Australia’s native forests store three times as much carbon as previously thought and could hold the key to tackling climate change, according to a researchers.
A report released in August 2008 has found the eucalypt forests of south-east Australia – stretching from Queensland through NSW and Victoria and into Tasmania – store the equivalent of 25.5 billion tonnes of greenhouse gases.
The report also makes the point that leaving forests already logged to regenerate and regain a maximum carbon content is preferable to logging them again like plantations – which results in more carbon emissions.
Some interesting and compelling information in the paper:
- Eucalypt forests of south-east Australia – stretching from Queensland through NSW and Victoria and into Tasmania – store the equivalent of 25.5 billion tonnes of greenhouse gases.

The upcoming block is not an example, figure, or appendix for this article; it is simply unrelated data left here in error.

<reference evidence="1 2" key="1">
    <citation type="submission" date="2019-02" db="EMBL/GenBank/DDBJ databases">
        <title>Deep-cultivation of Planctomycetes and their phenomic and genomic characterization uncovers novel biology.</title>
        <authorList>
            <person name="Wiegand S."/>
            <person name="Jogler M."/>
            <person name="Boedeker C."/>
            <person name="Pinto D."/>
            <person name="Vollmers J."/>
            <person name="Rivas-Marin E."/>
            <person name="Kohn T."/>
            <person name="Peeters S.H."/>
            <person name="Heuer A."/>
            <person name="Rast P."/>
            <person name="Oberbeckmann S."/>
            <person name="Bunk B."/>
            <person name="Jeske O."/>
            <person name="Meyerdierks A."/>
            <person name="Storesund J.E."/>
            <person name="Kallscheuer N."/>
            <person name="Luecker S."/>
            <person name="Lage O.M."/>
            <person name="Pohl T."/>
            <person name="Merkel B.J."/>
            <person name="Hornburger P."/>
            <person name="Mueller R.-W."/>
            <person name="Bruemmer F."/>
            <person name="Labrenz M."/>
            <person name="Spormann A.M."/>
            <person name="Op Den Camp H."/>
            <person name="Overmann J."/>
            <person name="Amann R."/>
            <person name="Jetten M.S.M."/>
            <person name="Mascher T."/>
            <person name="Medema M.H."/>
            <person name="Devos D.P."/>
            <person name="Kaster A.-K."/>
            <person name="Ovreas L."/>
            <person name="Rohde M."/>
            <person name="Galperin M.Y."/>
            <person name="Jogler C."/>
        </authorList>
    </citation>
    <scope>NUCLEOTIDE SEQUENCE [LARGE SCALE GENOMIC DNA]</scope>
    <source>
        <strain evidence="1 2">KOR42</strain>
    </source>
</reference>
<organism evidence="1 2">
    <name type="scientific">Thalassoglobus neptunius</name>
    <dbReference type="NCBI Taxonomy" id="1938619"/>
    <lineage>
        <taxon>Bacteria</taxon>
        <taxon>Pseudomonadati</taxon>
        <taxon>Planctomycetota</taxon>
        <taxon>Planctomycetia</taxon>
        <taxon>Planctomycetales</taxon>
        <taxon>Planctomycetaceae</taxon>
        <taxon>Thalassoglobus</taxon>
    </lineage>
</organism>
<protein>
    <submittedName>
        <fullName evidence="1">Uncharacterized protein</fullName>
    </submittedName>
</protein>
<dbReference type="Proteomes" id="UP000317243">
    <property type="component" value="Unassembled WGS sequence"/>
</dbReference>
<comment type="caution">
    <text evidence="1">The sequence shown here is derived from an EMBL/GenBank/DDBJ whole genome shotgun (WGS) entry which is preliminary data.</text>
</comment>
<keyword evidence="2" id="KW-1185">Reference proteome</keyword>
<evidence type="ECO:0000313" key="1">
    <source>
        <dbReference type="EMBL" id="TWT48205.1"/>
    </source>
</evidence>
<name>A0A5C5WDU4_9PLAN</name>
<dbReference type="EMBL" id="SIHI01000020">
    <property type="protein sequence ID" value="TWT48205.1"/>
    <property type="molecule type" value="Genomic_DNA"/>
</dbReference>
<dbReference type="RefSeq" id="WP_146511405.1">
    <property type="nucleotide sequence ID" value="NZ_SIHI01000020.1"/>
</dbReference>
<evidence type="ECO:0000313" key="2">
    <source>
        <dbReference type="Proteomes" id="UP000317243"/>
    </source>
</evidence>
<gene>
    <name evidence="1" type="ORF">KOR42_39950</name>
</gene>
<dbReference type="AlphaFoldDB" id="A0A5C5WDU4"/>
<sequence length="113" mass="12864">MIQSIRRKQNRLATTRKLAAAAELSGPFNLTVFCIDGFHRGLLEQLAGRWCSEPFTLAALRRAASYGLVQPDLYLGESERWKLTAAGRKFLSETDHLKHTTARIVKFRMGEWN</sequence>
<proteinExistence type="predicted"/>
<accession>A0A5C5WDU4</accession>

- If all those forests were cleared and all of the carbon in the biomass in the soil were to be released into the atmosphere – that would be the equivalent of about 80 per cent of Australia’s annual greenhouse gas emisisons every year for 100 years
- The Intergovernmental Panel on Climate Change estimates such forests held 217 tonnes of carbon per hectare, but the ANU report found Australia’s forests stored an average of 640 tonnes per hectare.
- In some areas, forests stored 2000 tonnes of carbon per hectare.
Protecting these immense carbon stores – both in Australia and worldwide – is the cheapest and quickest form of emissions abatement available.
- Green Carbon report, ANU
- Trees will fight climate change: report, August 4, 2008
- Logging bigger risk than realised: study, August 5, 2008
- Old Growth Forests Are Valuable Carbon Sinks, ScienceDaily, September 14, 2008